I have not spent any time recently making notecards.  It's an activity I enjoy, but was too busy rebuilding my jewelry inventory to do it.  Until last week, that is.  I was in need of a break from the jewelry -- a healthy break -- and notecards was my activity of choice.

Opening my huge 3-ring binder of Technique Junkie newsletters, I chose some of my old favorites.  This first card uses the Colorwash Collage technique.  I love the splotchy effect achieved with the use of the yummy colored colorwash sprays from Stamp Zia.  The stamps are all from Stampin' Up.

Next, I tried the Gesso Resist technique, which I have had mixed results with in the past.  Usually it's because I've applied too much gesso to the image, or selected the wrong type of image.  I think I got it right this time.

The simple layout in the next card is one I've used many times before.  I matched the Spritz & Flick technique (bottom piece) with some patterned paper on top, separated by a length of coordinating ribbon.

Lastly, this card features the Watercolor Distress technique, which gave me another opportunity to use my new colors of Distress Ink.  The image is simple, but delivers a great message.

I made a whole pile of cards (maybe 35?), but these were my favorites.  Now, back to some jewelry making!!

Thursday, June 3, 2010

Lessons From My Mother

This past December, I marked the 20th anniversary of my mother's death.  That day of her passing is a sad one every year, but huge milestones like 20 years feel even worse.  I still miss her every single day.

This photo of her was taken in 1953, probably right before she and my father were married.  The house, in Elmont, NY,  belonged to my Aunt Helen (my father's sister and still kicking at 95!) and Uncle George.

Here are some things I learned from my mother, Carol.

1. Always postpone ironing for as long as possible.  I mean, seriously, none of us will run out of  things to wear, so wait for the pile to become enormous and then spend most of a day doing it.

  Seeing as I rarely iron at all, I think I've pretty much followed her advice here.

2.  The family should eat dinner together every night, at the kitchen table.

   This is an old-fashioned tradition that I still believe in and do to this day.

3.  Never go to someone's house for a visit empty handed.

    I live by this rule.  When invited for dinner, I either bring a requested dessert or a bottle of wine.  If the
    host and hostess say "don't bring anything",  I bring a bouquet of beautiful flowers.

4.  Life is too short to drink instant coffee.

    This goes without saying.  Instant coffee isn't worth the time it takes to make it.

5.  Play Mah Jong.

    Well, she taught me how to play, but I've never lived anywhere where other people knew how to play and
     one can't play Mah Jong alone.  With regret, I must confess that I've never played with anyone but her.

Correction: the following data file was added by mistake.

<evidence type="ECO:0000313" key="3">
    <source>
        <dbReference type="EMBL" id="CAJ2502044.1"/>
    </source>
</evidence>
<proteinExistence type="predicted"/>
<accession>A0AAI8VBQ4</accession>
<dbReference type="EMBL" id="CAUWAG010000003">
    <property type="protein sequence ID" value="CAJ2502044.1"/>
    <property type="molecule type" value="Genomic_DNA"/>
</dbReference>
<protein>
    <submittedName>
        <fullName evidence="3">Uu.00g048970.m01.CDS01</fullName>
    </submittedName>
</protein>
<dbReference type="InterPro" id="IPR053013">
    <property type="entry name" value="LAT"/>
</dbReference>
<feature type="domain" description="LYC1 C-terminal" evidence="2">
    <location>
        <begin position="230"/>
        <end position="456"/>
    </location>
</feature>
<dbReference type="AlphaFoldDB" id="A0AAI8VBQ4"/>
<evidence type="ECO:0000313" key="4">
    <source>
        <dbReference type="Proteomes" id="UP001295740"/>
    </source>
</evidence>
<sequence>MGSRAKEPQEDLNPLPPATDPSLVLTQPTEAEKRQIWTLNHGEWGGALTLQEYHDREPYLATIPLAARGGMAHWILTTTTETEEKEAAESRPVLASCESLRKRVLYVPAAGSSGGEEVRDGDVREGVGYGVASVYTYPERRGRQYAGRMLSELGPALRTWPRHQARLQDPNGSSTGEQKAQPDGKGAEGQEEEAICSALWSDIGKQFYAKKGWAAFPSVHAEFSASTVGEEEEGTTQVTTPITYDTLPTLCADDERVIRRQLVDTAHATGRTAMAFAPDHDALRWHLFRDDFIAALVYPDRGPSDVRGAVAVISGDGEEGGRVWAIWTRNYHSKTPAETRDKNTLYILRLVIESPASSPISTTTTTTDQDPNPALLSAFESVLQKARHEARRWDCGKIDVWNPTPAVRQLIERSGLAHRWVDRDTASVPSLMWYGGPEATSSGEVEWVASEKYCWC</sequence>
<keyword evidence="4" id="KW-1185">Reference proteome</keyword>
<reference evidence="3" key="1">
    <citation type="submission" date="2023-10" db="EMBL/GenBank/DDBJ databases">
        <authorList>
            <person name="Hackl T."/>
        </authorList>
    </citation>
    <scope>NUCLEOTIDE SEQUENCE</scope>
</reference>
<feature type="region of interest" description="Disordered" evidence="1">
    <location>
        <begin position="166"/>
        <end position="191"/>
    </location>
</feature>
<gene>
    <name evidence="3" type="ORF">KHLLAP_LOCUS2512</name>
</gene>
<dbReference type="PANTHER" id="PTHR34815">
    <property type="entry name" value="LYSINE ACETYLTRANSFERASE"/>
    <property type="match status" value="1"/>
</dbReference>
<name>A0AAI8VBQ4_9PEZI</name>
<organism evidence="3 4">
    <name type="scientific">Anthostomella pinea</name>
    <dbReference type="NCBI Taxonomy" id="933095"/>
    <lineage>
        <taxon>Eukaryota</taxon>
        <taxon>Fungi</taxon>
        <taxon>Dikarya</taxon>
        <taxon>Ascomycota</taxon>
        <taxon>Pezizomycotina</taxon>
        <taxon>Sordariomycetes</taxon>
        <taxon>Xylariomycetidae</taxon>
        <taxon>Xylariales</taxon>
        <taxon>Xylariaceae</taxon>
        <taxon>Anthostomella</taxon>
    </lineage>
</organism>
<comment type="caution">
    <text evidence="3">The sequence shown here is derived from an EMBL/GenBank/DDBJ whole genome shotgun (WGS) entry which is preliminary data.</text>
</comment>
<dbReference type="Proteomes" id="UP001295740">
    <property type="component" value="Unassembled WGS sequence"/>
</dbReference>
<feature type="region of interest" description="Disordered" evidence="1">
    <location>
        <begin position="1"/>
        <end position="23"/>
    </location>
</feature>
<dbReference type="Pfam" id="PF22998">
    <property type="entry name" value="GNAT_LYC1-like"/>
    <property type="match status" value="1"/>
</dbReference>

6.  When playing the slot machines, always make the maximum bet.  How would you feel if you hit  
     a  jackpot and you only had 1 quarter in the machine?  Pretty stupid, I imagine.

    When in Las Vegas, I follow this sage advice.  Usually it means I lose my money faster, but hey, why take
    a chance?

My mother was a wise, wise woman, wasn't she?

Wednesday, June 2, 2010

Brass Charms and Pendants from Artbeads

I was invited to be part of Artbeads Summer Blogging Fun and what fun it is!  I selected some really cute floral charms and one very unique pendant to create some summery necklace and earring sets.

To see their huge selection of charms: Artbeads Charms, and pendants: Artbeads Pendants.

This first necklace and earring set features outline style flower charms that are very fun to work with.  They have a convenient hole at the top, but you can also dangle drops off of each of the petals, if you want to.

The square panel on which the outline flower charm rests provides a perfect backdrop and continues with the floral theme. The matching earrings (below) are pretty cute, if I must say so myself!

Continuing with the flower theme, I selected this folded fan pendant mainly because it has lots of loops at the bottom to hang drops.  Plus, I have never seen one like it and the uniqueness appeals to me.  I chose glass beads from my stash to dangle and used a different set of beads in the same colorways to include in the chain.

At the bottom of the brass fan, I suspended another wonderful flower charm.  This one is solid and has a very different look than the outline one.  And the matching earrings:

One more pair of earrings featuring detailed brass leaf pendants and white freshwater pearls, because pearls are always in season!

Disclosure: Artbeads invited me to join their blogging community. I receive these products free of charge in return for honest reviews. I have not been paid for doing this

Tuesday, June 1, 2010

New Necklace . Soft Colors

These three understated stones work well together.  There isn't one trying to get all the attention.  This is because they all low on the saturation scale.  Harmony, for sure.

From left to right: moss aquamarine, rose quartz, lemon quartz.  All of the metal is oxidized sterling silver.  This lovely necklace is for sale in my etsy shop.   Click on the photo to go directly to the listing.